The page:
To obtain an EU Blue Card in Germany, you must have a minimum annual gross salary of €56,400. For employment in the professional fields of mathematics, information technology, natural sciences, engineering and human medicine (excluding dentistry), a reduced minimum annual gross salary of €43,992 applies,the Office for Migration and Refugees notes in its updated guidelines for obtaining such a residence permit in Germany in 2022.
Further facilitations are planned. For example, apprenticeship qualifications in shortage occupations are to be recognised in the future. Since 2020, it has been possible to train apprentices from third countries in shortage occupations. A Blue Card will be issued here. It is now also possible to employ employees from third countries with a 6-month contract instead of the previous minimum duration of 12 months. We will keep you up to date.
Refugee crisis affects housing market in urban centres
According to wohnungsboerse.net, prices per square metre for rental flats have risen noticeably across Europe in recent years. In large cities such as Vienna, for example, private main rents rose by 35% for new rentals between 2008 and 2016 (according to a report in the Wiener Zeitung).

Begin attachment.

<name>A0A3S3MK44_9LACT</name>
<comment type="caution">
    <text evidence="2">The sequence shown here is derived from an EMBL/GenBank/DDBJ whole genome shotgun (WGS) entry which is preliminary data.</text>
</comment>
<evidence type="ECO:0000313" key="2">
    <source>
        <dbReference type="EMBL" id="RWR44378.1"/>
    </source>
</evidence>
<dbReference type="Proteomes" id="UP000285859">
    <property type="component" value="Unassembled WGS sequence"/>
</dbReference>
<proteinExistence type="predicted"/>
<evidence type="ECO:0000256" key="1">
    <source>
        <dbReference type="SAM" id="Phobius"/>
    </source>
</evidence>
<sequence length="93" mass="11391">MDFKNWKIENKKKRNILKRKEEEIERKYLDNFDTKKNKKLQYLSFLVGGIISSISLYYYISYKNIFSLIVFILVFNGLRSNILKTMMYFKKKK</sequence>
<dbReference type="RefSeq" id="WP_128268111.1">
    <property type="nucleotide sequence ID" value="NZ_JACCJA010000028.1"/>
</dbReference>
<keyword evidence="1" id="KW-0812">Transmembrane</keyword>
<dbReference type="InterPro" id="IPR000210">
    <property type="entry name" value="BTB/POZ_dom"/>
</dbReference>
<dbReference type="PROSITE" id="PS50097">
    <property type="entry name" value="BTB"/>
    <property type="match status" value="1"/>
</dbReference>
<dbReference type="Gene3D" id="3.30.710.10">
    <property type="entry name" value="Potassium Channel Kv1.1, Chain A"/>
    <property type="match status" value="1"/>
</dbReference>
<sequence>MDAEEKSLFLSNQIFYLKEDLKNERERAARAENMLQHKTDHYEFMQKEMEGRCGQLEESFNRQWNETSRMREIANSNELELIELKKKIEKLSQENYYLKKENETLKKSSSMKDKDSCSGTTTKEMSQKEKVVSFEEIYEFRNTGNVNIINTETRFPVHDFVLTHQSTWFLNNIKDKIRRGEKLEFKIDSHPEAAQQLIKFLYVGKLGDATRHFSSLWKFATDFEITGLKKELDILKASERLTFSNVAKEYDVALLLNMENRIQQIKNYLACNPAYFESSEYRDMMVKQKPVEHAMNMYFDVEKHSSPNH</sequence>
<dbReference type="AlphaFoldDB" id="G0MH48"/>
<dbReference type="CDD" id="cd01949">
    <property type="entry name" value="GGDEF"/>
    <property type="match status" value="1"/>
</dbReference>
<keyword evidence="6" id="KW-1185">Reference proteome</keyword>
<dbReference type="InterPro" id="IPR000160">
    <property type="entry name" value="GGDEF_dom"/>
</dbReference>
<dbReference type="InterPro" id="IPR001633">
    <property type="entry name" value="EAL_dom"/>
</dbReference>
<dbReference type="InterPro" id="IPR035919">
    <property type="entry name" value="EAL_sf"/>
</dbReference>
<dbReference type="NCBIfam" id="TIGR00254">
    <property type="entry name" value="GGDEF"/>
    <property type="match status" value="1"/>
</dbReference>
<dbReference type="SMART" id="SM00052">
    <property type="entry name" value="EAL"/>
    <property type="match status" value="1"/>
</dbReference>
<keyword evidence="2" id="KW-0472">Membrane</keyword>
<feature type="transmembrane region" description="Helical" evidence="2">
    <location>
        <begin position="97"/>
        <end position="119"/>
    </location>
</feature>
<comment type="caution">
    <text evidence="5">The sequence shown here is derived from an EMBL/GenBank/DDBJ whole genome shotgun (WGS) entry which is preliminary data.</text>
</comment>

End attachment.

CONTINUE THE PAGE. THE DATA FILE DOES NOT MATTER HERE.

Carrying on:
Our staff in Vienna, Berlin and Hamburg noticed that with the outbreak of the Ukraine conflict and the accompanying refugee crisis, prices for furnished temporary accommodation virtually exploded. While at the beginning of the year it was still possible to rent a 1-2 room flat in Hamburg or Berlin for our expats on a "temporary living" basis for about 800 to 1000 EUR for 1 month, these prices have now exploded to 1600 to 2000 EUR. The reason for this is not only the empty housing market, but also the fact that the city governments heavily subsidise accommodation for Ukrainian refugees and landlords want to make a buck here and therefore prefer to rent to refugees.